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Global barriers to access to insulin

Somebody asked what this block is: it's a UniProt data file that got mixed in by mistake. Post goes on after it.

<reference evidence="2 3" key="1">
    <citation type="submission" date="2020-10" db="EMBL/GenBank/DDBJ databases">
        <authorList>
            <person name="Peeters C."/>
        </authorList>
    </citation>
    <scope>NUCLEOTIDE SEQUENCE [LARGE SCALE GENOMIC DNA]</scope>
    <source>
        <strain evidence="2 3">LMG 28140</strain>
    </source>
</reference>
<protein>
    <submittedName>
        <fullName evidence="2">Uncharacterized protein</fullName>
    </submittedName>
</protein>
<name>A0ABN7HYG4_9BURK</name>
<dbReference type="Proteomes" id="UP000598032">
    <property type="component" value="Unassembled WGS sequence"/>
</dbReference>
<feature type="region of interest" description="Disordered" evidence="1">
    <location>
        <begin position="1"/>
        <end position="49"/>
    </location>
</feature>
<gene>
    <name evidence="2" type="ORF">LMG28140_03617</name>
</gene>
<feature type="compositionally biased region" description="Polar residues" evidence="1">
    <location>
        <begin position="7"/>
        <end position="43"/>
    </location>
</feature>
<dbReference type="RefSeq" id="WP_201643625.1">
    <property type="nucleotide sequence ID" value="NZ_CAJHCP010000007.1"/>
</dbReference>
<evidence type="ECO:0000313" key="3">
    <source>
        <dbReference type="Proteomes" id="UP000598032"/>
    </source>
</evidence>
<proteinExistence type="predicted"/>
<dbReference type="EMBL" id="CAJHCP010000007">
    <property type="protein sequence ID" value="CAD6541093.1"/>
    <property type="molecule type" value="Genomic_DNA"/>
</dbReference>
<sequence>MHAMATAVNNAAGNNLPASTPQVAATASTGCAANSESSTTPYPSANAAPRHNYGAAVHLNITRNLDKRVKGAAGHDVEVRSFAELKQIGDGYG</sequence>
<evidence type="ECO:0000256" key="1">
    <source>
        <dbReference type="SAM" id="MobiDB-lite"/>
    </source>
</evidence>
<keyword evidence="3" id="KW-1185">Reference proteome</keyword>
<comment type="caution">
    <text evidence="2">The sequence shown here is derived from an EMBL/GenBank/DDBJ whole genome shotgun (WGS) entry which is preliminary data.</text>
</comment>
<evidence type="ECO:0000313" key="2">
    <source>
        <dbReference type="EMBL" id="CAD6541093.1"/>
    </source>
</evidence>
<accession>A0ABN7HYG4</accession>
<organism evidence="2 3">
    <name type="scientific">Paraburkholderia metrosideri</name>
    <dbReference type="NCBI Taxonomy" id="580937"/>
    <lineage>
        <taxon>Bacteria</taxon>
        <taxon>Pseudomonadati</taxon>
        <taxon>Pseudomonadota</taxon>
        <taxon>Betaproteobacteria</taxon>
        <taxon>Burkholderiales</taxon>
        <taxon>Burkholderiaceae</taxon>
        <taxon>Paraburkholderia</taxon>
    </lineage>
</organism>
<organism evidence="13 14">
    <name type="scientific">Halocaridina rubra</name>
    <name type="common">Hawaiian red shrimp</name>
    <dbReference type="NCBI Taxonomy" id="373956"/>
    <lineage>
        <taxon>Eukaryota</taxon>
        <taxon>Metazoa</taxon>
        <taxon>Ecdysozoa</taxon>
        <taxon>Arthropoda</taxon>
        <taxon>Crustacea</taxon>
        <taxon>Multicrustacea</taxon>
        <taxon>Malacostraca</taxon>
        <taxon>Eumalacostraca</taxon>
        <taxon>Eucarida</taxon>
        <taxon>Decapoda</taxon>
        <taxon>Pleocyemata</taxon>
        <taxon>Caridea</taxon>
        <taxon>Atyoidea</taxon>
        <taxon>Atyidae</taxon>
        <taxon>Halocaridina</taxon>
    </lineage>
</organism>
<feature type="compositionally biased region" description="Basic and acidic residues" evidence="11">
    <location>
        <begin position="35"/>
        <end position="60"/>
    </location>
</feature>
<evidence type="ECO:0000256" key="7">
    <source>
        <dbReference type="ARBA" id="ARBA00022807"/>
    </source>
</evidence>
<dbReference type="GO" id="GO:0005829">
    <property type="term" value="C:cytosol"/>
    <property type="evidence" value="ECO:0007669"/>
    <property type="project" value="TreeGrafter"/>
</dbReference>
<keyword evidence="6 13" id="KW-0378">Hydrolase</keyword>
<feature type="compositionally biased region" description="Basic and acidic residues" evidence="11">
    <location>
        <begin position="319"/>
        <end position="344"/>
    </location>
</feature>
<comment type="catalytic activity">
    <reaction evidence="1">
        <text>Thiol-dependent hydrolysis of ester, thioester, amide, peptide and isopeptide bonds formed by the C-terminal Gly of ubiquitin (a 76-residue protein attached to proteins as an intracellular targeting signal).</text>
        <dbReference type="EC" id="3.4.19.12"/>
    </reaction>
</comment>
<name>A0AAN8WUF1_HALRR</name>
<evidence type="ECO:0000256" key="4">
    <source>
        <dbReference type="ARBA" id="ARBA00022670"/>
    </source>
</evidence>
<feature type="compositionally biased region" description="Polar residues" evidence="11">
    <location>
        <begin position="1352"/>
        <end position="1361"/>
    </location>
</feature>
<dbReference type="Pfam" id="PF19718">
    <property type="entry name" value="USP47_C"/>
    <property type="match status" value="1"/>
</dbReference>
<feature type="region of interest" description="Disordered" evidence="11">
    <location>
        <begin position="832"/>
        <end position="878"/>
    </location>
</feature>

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Global Barriers to Access to Insulin Co-authors M. Ewen1, D. Beran2, M. Lepeska1, R. Laing3. 1Health Action International, Amsterdam, The Netherlands. 2. University of Geneva, Geneva, Switzerland 3Boston University School of Public Health, Boston, USA. Background Insulin for Type 1 diabetes is a rare example of an absolute need for a given medicine. Although global disease burden data is lacking it is estimated that 490,100 children aged 0-14 have Type 1 diabetes. Type 1 diabetes may represent 5% of the total diabetes burden (estimated at 347 million) or 17.4 million people. Use of insulin in the management of Type 2 diabetes is required for better control and its use is dependent on a variety of health system factors. Barriers to access to insulin in many contexts leads to high morbidity and mortality. Aim The aim of this study is to identify how global factors impact access to insulin at a country level. Method A variety of data sources were analyzed and combined in order to develop a better overview of the global insulin market. To identify insulin manufacturers a literature review of the insulin market using a variety of databases and Google searches was carried out. For product registration, available websites for the medicine regulatory authorities and ministries of health for each country were searched. A systematic literature review was carried out looking at use of insulin in Type 2 diabetes. The UN Commodity Trade Statistics database was used to extract insulin related trade data. Using the term “insulin”, the United States Food and Drug Administration’s Orange Book and the Canadian Online Drug Product Database Online Query and its Patent Register were searched for patents on insulin. Results Forty independent insulin manufacturers were identified in 17 countries. A total of 55 countries had 1,985 insulin products registered. Of these 58% were human insulin, 38% were analogues, 3% were animal insulin, and 1% was unknown. Novo Nordisk had the highest number of registered products (719) followed by Eli Lilly (470) and Sanofi (361). Together these companies represent 88% of total product registrations globally. Only two countries did not list any insulin on their National Essential Medicines List. In looking at insulin use in people with Type 2 diabetes, the literature showed a range from 2.4% in Taiwan to 23.5% in the US. No patents were found for human insulin. For analogue insulins, 61 patents were found in the US Food and Drug Administration’s Orange Book and 8 patents were listed in the Canadian Online Drug Product Database. For insulin exports between 2003 and 2013, 10 countries made up 98% to 99% of the global value of retail insulin exports. Over this period, Denmark, France, and Germany collectively exported between 85% to 96% of global retail insulin by value. Fifty percent of global imports were to the US, UK, Germany and Japan. Around 60 countries (mostly low- and middle income countries) imported insulin from only one country for making then vulnerable to disruptions in supply. Discussion This data provides a unique addition to the knowledge about the global insulin market from different angles. It confirms from the dominance of Eli Lilly, Novo Nordisk and Sanofi with regards to the global insulin market. Although other insulin manufacturers have been identified, their size and market penetration seem to be low. Intellectual Property is not an issue for insulin itself. These global barriers result in high prices of insulin. In the public sector for individuals were US$7.64 for human insulin and US$45.03 for analogues. In the private sector analogues were higher priced (US$39.35) than human insulins (US$16.65). This translates to mean affordability in the public sector was 2.5 days’ wages for human insulins, and 7.5 day’s wages for analogues. In the private sector, it was 3.5 and 9.5 days’ wages for human and analogues insulins, respectively. For other medicines, generic competition has been able to lower prices and improve access, however this has not happened for insulin despite no patents on human insulin. The reasons for this may be linked to a variety of factors, such as the marketing strength of these 3 multi-national companies, push for analogue versus human insulin, the complexity of manufacturing a biological product, lack of government funding for purchasing insulin and lack of civil society mobilisation around the issue of access to insulin. In order to address these global barriers global mechanisms are needed as has been seen for HIV/AIDS and other communicable diseases.

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